Experimental treatments at the Fred Hutchinson Cancer Research Center in Seattle have shown very promising results in causing supposedly incurable blood-borne cancers to go into remission. In a trial on 29 terminal leukemia patients who were given between two and five months to live, 27 of them went into complete remission. In a trial with 30 lymphoma patients, 19 of them responded – and are still alive three years after the trial began.
The therapy involves taking white blood cells from a patient, modifying them in a lab, and putting them back into the patient’s body. The modified cells are programmed to attack cancer cells. There has been one drawback. When too many cancer cells are killed within a short period of time, the patient’s body has what’s referred to as cytokine release syndrome – an inflammatory response that can be fatal. Two of the terminally ill patients succumbed to this during the trial.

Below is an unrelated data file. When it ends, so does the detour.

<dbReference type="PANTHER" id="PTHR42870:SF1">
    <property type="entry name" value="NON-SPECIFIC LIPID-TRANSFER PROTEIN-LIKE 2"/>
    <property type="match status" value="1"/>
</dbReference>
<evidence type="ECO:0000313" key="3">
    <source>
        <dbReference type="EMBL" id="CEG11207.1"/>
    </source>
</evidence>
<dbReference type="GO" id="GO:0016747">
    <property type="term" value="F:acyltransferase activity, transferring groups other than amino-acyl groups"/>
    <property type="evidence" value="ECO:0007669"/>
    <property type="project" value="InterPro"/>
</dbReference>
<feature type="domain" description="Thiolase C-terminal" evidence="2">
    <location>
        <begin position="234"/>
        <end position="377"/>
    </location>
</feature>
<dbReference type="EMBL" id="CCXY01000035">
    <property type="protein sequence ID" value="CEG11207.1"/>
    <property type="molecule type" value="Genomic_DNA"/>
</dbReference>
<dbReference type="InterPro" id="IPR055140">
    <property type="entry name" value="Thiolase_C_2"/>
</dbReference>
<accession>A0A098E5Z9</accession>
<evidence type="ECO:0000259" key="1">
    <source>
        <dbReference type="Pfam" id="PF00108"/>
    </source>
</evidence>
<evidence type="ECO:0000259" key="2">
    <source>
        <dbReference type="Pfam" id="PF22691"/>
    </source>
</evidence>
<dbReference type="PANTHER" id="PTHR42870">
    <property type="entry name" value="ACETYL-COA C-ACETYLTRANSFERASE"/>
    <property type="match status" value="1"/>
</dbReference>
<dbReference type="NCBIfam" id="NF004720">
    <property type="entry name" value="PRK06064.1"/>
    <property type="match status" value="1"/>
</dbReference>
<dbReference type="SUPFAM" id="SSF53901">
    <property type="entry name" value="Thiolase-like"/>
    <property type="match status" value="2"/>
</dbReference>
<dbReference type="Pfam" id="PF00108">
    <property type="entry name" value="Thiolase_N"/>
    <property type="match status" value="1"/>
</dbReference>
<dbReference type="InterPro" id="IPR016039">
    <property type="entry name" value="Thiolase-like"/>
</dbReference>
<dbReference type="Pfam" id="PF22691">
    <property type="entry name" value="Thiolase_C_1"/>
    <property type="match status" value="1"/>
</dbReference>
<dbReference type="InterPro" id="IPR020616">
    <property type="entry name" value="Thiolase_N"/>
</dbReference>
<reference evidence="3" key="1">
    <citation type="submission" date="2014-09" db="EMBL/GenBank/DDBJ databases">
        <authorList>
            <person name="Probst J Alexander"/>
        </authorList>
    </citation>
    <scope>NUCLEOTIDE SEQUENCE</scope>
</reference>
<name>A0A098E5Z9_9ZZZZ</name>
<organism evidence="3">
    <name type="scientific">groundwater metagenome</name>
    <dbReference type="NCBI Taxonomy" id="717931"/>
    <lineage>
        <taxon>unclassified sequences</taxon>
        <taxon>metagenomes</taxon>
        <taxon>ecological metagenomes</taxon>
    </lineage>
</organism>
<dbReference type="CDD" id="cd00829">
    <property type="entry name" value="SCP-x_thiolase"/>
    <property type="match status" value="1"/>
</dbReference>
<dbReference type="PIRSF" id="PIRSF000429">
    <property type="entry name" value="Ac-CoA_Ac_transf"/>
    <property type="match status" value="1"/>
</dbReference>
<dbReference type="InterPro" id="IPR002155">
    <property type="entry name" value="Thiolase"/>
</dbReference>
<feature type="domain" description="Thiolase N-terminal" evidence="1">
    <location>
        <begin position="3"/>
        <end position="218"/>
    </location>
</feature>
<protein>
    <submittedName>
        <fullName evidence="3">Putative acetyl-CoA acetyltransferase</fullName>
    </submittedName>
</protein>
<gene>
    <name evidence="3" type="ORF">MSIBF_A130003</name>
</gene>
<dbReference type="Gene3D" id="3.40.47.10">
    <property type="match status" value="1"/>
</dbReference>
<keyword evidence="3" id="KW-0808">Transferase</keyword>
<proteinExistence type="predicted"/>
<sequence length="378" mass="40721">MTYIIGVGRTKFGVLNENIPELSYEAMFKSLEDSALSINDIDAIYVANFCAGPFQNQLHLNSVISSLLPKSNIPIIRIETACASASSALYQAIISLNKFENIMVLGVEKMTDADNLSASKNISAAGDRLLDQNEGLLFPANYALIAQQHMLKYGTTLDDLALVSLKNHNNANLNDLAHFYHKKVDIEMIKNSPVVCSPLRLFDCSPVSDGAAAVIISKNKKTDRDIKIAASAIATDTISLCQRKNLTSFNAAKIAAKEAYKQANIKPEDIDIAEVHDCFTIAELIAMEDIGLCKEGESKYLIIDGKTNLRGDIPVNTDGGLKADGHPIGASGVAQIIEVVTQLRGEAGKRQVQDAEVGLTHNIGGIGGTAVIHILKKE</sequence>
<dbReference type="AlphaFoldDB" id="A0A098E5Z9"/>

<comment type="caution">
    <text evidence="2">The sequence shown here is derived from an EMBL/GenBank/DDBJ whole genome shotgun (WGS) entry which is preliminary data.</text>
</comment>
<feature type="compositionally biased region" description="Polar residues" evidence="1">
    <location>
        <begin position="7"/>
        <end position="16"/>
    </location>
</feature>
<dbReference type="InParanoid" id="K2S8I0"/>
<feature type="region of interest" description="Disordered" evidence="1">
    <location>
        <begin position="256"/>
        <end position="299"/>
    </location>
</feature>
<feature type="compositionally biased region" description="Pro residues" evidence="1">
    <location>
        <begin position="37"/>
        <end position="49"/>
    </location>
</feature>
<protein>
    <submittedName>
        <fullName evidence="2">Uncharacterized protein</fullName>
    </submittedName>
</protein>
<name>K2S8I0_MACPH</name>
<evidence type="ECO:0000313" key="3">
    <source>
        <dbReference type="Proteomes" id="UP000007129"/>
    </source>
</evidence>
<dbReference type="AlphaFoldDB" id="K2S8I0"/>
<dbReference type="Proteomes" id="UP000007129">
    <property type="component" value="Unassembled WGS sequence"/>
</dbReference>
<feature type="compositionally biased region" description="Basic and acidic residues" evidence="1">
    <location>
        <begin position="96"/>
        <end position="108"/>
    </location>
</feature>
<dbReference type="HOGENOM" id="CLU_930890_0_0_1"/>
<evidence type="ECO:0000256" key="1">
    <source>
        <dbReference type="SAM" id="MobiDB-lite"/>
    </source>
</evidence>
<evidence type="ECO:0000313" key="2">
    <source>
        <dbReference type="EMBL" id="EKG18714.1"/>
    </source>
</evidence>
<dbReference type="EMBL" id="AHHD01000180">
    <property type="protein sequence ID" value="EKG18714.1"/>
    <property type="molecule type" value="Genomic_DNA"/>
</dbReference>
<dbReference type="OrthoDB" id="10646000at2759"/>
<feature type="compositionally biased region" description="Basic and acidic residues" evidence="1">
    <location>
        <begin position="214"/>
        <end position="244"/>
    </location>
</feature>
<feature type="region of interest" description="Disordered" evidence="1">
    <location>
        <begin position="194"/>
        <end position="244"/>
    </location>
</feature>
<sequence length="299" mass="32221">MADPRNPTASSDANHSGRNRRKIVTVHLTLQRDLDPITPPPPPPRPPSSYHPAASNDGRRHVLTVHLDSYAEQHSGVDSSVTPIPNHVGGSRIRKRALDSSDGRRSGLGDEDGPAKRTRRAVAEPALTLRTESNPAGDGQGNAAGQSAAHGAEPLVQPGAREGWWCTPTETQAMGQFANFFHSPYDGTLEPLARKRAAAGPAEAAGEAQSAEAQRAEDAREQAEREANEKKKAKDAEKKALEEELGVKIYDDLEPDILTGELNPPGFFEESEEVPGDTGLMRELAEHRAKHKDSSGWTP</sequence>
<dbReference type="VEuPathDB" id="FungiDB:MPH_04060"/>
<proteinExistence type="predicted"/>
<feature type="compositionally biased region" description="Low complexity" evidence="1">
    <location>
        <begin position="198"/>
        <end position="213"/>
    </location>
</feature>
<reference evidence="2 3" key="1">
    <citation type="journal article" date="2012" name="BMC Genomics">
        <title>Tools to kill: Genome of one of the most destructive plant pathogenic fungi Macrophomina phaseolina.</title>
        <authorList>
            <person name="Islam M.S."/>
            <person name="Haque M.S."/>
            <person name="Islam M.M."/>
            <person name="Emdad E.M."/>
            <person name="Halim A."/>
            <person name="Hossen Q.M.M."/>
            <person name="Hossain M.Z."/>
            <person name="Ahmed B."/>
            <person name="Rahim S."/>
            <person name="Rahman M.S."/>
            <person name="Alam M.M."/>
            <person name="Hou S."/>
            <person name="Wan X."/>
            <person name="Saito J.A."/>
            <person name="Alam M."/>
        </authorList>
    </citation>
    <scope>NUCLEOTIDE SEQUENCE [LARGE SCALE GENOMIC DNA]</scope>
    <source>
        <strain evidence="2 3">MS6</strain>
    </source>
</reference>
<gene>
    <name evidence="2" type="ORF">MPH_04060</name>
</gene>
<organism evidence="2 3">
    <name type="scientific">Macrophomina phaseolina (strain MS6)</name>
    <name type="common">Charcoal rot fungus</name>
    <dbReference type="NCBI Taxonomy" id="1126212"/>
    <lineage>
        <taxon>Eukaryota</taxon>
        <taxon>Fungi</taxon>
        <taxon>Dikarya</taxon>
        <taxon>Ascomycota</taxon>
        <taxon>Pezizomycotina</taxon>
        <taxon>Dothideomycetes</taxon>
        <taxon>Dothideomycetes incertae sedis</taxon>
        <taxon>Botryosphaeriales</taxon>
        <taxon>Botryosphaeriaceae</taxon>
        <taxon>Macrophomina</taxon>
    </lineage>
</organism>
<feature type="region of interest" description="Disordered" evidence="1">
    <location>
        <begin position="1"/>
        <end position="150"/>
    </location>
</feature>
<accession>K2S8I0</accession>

Still, this is only the very early stage of this potentially game changing treatment – until the cytokine issues are solved, at least terminally ill people have a very solid chance at life. Once those issues are overcome, cancer could be a thing of the past – or at least more like the flu than a life-ending disease.
Articles on the trials:
Image credit: Huffington Post